It was easy to have a high opinion of the Predators’ summer.
They got out from under the onerous PK Subban contract, betting (correctly) he was washed. They used that money to bring in long-sought center option Matt Duchene, seemingly bolstering their chances at once again going deep into the playoffs.
Subban now comes across as definitively washed, as things have turned sour for the Devils, a team the Preds struggled to beat on the weekend. Even if Dante Fabbro hasn’t been a 1-for-1 replacement deep in that lineup, he at least costs about one-tenth of what the one-time Norris winner did. Duchene, meanwhile, has been fine. Maybe not “worth the money” in the traditional sense but he is the team’s leading scorer among forwards.
And therein lies the problem. Duchene has been fine, if underwhelming, and he and Viktor Arvidsson (now on the shelf for a few weeks because of Robert Bortuzzo) have been the team’s most effective forwards who are actually counted on to score. Good contributions from the Nick Boninos and Craig Smiths of the world aren’t really the point, even if they are helpful.
Kyle Turris, a previous trade prize, has been healthy-scratched a ton this season, to the point of that particular process becoming self-parody. Filip Forsberg and Ryan Johansen have chipped in a bit up front — the latter largely because he provides value (and gets opportunities other players do not) on the power play — but like almost everyone else, not to the point their paychecks would suggest. Johansen, in fact, has been below replacement level.
Mikael Granlund has done little or nothing since his trade from Minnesota, despite being counted on to return to form and become a reliable middle-six guy. He hasn’t.
The two best offensive players on the team — by a mile — are Ryan Ellis and Roman Josi, two very good defensemen having two great seasons. They’re right now sitting in MVP/Norris territory, but they’re really the only ones.
This is to say nothing of the goaltenders, who have had a ton of help and done nothing with it. In all situations, the Predators allow the fourth-fewest adjusted-goals against per 60 in the league, and yet Juuse Saros and Pekka Rinne have combined to allow about 20.4 goals more than expected. Which is especially hard to do because the team in front of them doesn’t really give up a lot of looks (6th-fewest attempts per hour, fourth-fewest SOG).
All of which is why this team, with the fourth-best expected-goal share in the league, is 17th in points percentage. If things continue as they have, they’re a fringe playoff team, at best.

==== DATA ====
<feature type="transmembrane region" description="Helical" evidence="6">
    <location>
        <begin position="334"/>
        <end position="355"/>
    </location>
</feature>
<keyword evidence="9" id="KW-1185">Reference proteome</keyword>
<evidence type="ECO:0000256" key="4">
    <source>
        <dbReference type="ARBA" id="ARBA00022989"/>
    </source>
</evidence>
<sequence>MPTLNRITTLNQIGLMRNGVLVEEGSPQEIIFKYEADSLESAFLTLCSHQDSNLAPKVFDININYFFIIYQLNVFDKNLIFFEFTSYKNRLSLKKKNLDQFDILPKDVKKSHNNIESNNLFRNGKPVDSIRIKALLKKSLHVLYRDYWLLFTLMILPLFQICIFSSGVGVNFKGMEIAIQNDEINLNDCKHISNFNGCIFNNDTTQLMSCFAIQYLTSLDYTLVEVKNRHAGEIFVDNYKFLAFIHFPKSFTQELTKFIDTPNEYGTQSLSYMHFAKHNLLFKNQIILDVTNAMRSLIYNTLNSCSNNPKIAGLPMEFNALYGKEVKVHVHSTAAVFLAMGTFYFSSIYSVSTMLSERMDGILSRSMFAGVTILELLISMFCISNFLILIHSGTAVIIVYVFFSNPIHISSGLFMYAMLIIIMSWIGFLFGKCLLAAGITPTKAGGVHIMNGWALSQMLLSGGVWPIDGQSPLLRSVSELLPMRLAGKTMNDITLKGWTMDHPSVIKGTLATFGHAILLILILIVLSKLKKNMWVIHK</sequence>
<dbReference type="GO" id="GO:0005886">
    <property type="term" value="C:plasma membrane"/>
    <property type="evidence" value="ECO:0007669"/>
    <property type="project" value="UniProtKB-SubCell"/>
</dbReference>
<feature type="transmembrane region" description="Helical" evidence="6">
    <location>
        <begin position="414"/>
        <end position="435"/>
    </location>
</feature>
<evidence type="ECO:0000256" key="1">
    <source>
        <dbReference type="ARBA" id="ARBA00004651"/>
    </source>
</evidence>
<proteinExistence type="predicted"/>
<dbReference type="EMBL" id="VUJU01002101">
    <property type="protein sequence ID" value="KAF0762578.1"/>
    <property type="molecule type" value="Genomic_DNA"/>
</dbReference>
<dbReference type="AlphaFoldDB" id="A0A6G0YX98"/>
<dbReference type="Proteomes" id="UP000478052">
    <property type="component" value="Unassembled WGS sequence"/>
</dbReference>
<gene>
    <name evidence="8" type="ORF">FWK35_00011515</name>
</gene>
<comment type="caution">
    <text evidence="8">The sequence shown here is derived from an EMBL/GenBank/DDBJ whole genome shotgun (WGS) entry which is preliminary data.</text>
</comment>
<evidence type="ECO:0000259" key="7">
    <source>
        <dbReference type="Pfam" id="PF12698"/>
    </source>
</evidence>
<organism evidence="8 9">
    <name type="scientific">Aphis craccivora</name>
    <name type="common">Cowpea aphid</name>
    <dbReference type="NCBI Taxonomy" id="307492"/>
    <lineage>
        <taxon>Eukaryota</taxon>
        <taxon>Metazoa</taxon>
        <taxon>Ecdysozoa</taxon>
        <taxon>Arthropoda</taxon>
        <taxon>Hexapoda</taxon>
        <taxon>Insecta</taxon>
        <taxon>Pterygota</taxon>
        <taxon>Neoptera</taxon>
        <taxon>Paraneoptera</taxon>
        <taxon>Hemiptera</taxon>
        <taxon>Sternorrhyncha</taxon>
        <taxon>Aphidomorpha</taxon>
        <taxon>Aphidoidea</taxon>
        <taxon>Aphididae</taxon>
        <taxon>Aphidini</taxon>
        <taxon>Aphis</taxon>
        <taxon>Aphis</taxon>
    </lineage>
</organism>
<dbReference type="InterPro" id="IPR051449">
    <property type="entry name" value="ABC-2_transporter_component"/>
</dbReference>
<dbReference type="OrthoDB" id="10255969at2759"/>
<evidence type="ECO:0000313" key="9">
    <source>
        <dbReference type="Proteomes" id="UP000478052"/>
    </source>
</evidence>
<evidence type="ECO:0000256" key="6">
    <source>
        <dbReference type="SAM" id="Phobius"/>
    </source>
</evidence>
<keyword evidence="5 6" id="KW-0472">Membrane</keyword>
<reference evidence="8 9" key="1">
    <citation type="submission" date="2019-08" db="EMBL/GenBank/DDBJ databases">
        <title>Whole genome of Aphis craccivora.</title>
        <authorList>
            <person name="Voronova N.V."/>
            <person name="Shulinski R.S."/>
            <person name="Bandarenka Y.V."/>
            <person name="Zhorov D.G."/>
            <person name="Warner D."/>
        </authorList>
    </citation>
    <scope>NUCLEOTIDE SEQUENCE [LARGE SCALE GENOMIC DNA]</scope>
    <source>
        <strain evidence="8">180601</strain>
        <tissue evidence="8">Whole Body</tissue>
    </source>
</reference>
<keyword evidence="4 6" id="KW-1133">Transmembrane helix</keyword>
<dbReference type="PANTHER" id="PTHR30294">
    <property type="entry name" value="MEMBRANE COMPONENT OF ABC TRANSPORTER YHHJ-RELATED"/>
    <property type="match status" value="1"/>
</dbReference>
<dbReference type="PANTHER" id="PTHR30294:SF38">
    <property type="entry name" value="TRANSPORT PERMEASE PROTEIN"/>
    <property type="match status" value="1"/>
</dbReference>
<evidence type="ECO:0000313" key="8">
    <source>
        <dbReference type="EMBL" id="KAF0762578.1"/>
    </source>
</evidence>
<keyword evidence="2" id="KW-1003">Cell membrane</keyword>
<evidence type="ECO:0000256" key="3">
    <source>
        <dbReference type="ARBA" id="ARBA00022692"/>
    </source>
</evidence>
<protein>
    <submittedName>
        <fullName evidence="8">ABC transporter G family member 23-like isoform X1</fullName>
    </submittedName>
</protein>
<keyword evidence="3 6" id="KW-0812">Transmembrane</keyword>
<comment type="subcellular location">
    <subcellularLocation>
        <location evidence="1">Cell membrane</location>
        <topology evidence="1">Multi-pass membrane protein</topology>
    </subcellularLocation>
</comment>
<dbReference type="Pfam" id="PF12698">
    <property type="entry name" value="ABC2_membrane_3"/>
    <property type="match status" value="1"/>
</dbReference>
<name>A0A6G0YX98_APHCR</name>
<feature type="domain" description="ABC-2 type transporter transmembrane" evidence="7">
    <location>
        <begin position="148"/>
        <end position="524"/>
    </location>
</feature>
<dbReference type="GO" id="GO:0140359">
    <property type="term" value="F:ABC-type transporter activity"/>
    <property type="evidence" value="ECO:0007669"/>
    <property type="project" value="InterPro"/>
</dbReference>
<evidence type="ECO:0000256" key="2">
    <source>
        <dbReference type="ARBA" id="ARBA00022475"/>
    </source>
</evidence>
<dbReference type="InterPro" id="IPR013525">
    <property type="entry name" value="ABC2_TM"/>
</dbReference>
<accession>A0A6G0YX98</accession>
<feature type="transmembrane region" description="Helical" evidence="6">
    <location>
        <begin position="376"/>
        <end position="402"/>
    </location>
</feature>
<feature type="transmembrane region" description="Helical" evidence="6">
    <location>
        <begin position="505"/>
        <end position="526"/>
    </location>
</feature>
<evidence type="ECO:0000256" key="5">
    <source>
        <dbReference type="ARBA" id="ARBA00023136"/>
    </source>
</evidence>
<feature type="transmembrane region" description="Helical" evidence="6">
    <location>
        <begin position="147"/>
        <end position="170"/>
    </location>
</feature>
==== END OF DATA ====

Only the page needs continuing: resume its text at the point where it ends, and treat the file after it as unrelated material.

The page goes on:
It’s maybe something we should have seen coming. The top-3 defensemen on this team — Ellis, Josi, and Mattias Ekholm — are very good. After that the mix of Dan Hamhuis, Yannick Weber/Matt Irwin, and newcomer Dante Fabbro was just a bunch of question marks.
Up front, Duchene was coming off a very nice year, but one that was well outside the norm for his long-term production levels. Turris was coming off a disappointing season, Forsberg (solid but not great) and Arvidsson (unexpectedly effective) were returning from injury-shortened campaigns, and Ryan Johansen continued to be his perfectly-acceptable-if-overpaid self. All except Arvidsson took a step back. It now doesn’t seem as though there was enough depth that could actually put the puck in the net to help them pick up the slack.
While Rinne was two years removed from a Vezina campaign and was a good player last year, he’s also 37. And where Saros once seemed like he might be the goaltender of the future in Nashville, his performances have steadily declined over time.
Age is a factor with this group, long-term. With the exception of Fabbro (21), Saros (24), Forsberg (25), and Arvidsson (26), everyone mentioned above is at least 27 years old. That means only those four guys are still in what could be considered their prime years, and two of them are coming to the end of that prime, with a third maybe just not being good in the first place.
How a team this expensive, strong on paper, and seemingly playing well, is underperforming this badly should prompt a lot of questions. From the dressing room to behind the bench to the front office, the answers probably won’t prove satisfactory.